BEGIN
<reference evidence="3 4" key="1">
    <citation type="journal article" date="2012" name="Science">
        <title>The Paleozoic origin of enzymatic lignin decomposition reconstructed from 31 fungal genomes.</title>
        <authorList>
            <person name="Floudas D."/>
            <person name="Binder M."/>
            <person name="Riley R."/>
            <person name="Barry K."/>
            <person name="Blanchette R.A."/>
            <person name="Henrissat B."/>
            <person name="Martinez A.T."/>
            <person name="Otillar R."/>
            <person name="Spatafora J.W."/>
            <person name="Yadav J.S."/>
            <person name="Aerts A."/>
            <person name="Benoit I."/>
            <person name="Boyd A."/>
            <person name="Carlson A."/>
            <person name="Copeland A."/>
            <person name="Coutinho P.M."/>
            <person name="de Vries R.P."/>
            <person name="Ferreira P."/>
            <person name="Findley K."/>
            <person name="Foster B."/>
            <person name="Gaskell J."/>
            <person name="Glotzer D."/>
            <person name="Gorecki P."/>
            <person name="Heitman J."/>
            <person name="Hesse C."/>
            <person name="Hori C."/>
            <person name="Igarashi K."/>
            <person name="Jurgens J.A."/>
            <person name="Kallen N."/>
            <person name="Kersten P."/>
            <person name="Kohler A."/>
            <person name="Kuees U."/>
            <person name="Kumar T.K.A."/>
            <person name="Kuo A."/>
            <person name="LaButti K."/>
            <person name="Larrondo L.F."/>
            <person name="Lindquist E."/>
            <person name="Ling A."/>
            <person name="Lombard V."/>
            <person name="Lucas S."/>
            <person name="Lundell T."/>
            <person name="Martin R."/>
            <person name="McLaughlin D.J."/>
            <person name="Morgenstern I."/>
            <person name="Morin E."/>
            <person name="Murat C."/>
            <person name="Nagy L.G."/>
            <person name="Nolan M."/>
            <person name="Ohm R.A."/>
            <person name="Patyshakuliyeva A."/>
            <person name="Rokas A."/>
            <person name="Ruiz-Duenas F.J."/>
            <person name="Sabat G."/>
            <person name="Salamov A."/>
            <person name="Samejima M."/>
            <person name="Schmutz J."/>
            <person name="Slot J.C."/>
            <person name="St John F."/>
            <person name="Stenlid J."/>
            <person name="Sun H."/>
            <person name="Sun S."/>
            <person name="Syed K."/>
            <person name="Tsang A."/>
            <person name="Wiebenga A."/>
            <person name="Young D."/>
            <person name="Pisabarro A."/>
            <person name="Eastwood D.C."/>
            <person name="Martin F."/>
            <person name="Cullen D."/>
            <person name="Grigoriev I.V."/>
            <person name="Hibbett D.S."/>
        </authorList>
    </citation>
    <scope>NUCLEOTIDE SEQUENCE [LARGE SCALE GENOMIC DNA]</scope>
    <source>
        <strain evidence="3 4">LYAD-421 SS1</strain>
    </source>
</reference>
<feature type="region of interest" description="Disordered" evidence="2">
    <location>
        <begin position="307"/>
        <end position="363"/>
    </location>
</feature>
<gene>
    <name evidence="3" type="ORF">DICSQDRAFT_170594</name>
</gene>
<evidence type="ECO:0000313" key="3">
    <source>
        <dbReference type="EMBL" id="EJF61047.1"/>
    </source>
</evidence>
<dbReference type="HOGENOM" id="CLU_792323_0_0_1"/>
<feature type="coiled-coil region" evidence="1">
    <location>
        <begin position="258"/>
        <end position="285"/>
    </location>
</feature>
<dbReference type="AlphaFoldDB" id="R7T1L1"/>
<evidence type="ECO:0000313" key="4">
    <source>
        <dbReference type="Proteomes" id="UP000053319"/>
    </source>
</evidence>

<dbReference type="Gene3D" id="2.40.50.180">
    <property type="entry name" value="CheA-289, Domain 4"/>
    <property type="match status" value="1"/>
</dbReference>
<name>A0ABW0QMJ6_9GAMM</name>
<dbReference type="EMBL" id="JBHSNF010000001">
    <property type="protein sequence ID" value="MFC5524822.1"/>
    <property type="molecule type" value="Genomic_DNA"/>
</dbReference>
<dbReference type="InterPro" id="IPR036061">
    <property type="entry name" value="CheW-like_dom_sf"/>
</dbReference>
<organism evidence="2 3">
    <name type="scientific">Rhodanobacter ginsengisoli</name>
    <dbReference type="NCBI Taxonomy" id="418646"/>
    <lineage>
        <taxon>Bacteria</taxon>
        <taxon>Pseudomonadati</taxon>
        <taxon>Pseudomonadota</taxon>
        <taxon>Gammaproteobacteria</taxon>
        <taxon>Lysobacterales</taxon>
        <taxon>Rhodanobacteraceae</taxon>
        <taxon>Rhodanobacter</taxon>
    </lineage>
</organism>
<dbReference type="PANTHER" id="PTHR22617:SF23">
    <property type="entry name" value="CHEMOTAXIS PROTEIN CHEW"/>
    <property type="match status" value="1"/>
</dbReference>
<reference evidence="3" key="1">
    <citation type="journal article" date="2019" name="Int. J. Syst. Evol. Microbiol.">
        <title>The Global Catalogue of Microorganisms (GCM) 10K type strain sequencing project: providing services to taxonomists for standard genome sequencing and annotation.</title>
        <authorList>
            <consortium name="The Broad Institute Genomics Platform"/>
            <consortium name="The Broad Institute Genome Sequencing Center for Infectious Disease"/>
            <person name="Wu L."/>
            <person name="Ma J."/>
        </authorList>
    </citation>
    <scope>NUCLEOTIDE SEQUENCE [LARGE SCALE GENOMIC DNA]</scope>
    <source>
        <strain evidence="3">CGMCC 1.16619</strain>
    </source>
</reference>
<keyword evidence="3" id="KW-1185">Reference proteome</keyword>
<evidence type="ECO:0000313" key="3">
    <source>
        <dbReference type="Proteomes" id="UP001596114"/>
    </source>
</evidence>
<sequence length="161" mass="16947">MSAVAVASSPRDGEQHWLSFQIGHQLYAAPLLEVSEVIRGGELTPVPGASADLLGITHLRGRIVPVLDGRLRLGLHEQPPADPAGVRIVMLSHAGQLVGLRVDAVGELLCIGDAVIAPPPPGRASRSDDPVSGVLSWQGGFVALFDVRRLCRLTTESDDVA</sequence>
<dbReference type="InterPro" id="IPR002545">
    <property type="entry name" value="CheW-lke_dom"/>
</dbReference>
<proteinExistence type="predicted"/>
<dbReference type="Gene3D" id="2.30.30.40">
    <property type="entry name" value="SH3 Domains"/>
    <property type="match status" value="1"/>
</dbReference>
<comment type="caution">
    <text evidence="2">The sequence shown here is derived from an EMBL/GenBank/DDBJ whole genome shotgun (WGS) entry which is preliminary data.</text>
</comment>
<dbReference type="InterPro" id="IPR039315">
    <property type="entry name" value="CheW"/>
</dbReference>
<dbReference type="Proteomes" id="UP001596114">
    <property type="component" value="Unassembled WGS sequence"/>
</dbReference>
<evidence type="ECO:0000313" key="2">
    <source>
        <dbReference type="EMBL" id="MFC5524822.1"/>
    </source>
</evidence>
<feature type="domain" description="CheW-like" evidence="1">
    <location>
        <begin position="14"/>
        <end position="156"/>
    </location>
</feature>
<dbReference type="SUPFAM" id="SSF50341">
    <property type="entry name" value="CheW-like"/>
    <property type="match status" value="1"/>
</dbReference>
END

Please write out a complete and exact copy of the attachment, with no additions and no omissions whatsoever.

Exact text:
<reference evidence="3 4" key="1">
    <citation type="journal article" date="2012" name="Science">
        <title>The Paleozoic origin of enzymatic lignin decomposition reconstructed from 31 fungal genomes.</title>
        <authorList>
            <person name="Floudas D."/>
            <person name="Binder M."/>
            <person name="Riley R."/>
            <person name="Barry K."/>
            <person name="Blanchette R.A."/>
            <person name="Henrissat B."/>
            <person name="Martinez A.T."/>
            <person name="Otillar R."/>
            <person name="Spatafora J.W."/>
            <person name="Yadav J.S."/>
            <person name="Aerts A."/>
            <person name="Benoit I."/>
            <person name="Boyd A."/>
            <person name="Carlson A."/>
            <person name="Copeland A."/>
            <person name="Coutinho P.M."/>
            <person name="de Vries R.P."/>
            <person name="Ferreira P."/>
            <person name="Findley K."/>
            <person name="Foster B."/>
            <person name="Gaskell J."/>
            <person name="Glotzer D."/>
            <person name="Gorecki P."/>
            <person name="Heitman J."/>
            <person name="Hesse C."/>
            <person name="Hori C."/>
            <person name="Igarashi K."/>
            <person name="Jurgens J.A."/>
            <person name="Kallen N."/>
            <person name="Kersten P."/>
            <person name="Kohler A."/>
            <person name="Kuees U."/>
            <person name="Kumar T.K.A."/>
            <person name="Kuo A."/>
            <person name="LaButti K."/>
            <person name="Larrondo L.F."/>
            <person name="Lindquist E."/>
            <person name="Ling A."/>
            <person name="Lombard V."/>
            <person name="Lucas S."/>
            <person name="Lundell T."/>
            <person name="Martin R."/>
            <person name="McLaughlin D.J."/>
            <person name="Morgenstern I."/>
            <person name="Morin E."/>
            <person name="Murat C."/>
            <person name="Nagy L.G."/>
            <person name="Nolan M."/>
            <person name="Ohm R.A."/>
            <person name="Patyshakuliyeva A."/>
            <person name="Rokas A."/>
            <person name="Ruiz-Duenas F.J."/>
            <person name="Sabat G."/>
            <person name="Salamov A."/>
            <person name="Samejima M."/>
            <person name="Schmutz J."/>
            <person name="Slot J.C."/>
            <person name="St John F."/>
            <person name="Stenlid J."/>
            <person name="Sun H."/>
            <person name="Sun S."/>
            <person name="Syed K."/>
            <person name="Tsang A."/>
            <person name="Wiebenga A."/>
            <person name="Young D."/>
            <person name="Pisabarro A."/>
            <person name="Eastwood D.C."/>
            <person name="Martin F."/>
            <person name="Cullen D."/>
            <person name="Grigoriev I.V."/>
            <person name="Hibbett D.S."/>
        </authorList>
    </citation>
    <scope>NUCLEOTIDE SEQUENCE [LARGE SCALE GENOMIC DNA]</scope>
    <source>
        <strain evidence="3 4">LYAD-421 SS1</strain>
    </source>
</reference>
<feature type="region of interest" description="Disordered" evidence="2">
    <location>
        <begin position="307"/>
        <end position="363"/>
    </location>
</feature>
<gene>
    <name evidence="3" type="ORF">DICSQDRAFT_170594</name>
</gene>
<evidence type="ECO:0000313" key="3">
    <source>
        <dbReference type="EMBL" id="EJF61047.1"/>
    </source>
</evidence>
<dbReference type="HOGENOM" id="CLU_792323_0_0_1"/>
<feature type="coiled-coil region" evidence="1">
    <location>
        <begin position="258"/>
        <end position="285"/>
    </location>
</feature>
<dbReference type="AlphaFoldDB" id="R7T1L1"/>
<evidence type="ECO:0000313" key="4">
    <source>
        <dbReference type="Proteomes" id="UP000053319"/>
    </source>
</evidence>

<dbReference type="Gene3D" id="2.40.50.180">
    <property type="entry name" value="CheA-289, Domain 4"/>
    <property type="match status" value="1"/>
</dbReference>
<name>A0ABW0QMJ6_9GAMM</name>
<dbReference type="EMBL" id="JBHSNF010000001">
    <property type="protein sequence ID" value="MFC5524822.1"/>
    <property type="molecule type" value="Genomic_DNA"/>
</dbReference>
<dbReference type="InterPro" id="IPR036061">
    <property type="entry name" value="CheW-like_dom_sf"/>
</dbReference>
<organism evidence="2 3">
    <name type="scientific">Rhodanobacter ginsengisoli</name>
    <dbReference type="NCBI Taxonomy" id="418646"/>
    <lineage>
        <taxon>Bacteria</taxon>
        <taxon>Pseudomonadati</taxon>
        <taxon>Pseudomonadota</taxon>
        <taxon>Gammaproteobacteria</taxon>
        <taxon>Lysobacterales</taxon>
        <taxon>Rhodanobacteraceae</taxon>
        <taxon>Rhodanobacter</taxon>
    </lineage>
</organism>
<dbReference type="PANTHER" id="PTHR22617:SF23">
    <property type="entry name" value="CHEMOTAXIS PROTEIN CHEW"/>
    <property type="match status" value="1"/>
</dbReference>
<reference evidence="3" key="1">
    <citation type="journal article" date="2019" name="Int. J. Syst. Evol. Microbiol.">
        <title>The Global Catalogue of Microorganisms (GCM) 10K type strain sequencing project: providing services to taxonomists for standard genome sequencing and annotation.</title>
        <authorList>
            <consortium name="The Broad Institute Genomics Platform"/>
            <consortium name="The Broad Institute Genome Sequencing Center for Infectious Disease"/>
            <person name="Wu L."/>
            <person name="Ma J."/>
        </authorList>
    </citation>
    <scope>NUCLEOTIDE SEQUENCE [LARGE SCALE GENOMIC DNA]</scope>
    <source>
        <strain evidence="3">CGMCC 1.16619</strain>
    </source>
</reference>
<keyword evidence="3" id="KW-1185">Reference proteome</keyword>
<evidence type="ECO:0000313" key="3">
    <source>
        <dbReference type="Proteomes" id="UP001596114"/>
    </source>
</evidence>
<sequence length="161" mass="16947">MSAVAVASSPRDGEQHWLSFQIGHQLYAAPLLEVSEVIRGGELTPVPGASADLLGITHLRGRIVPVLDGRLRLGLHEQPPADPAGVRIVMLSHAGQLVGLRVDAVGELLCIGDAVIAPPPPGRASRSDDPVSGVLSWQGGFVALFDVRRLCRLTTESDDVA</sequence>
<dbReference type="InterPro" id="IPR002545">
    <property type="entry name" value="CheW-lke_dom"/>
</dbReference>
<proteinExistence type="predicted"/>
<dbReference type="Gene3D" id="2.30.30.40">
    <property type="entry name" value="SH3 Domains"/>
    <property type="match status" value="1"/>
</dbReference>
<comment type="caution">
    <text evidence="2">The sequence shown here is derived from an EMBL/GenBank/DDBJ whole genome shotgun (WGS) entry which is preliminary data.</text>
</comment>
<dbReference type="InterPro" id="IPR039315">
    <property type="entry name" value="CheW"/>
</dbReference>
<dbReference type="Proteomes" id="UP001596114">
    <property type="component" value="Unassembled WGS sequence"/>
</dbReference>
<evidence type="ECO:0000313" key="2">
    <source>
        <dbReference type="EMBL" id="MFC5524822.1"/>
    </source>
</evidence>
<feature type="domain" description="CheW-like" evidence="1">
    <location>
        <begin position="14"/>
        <end position="156"/>
    </location>
</feature>
<dbReference type="SUPFAM" id="SSF50341">
    <property type="entry name" value="CheW-like"/>
    <property type="match status" value="1"/>
</dbReference>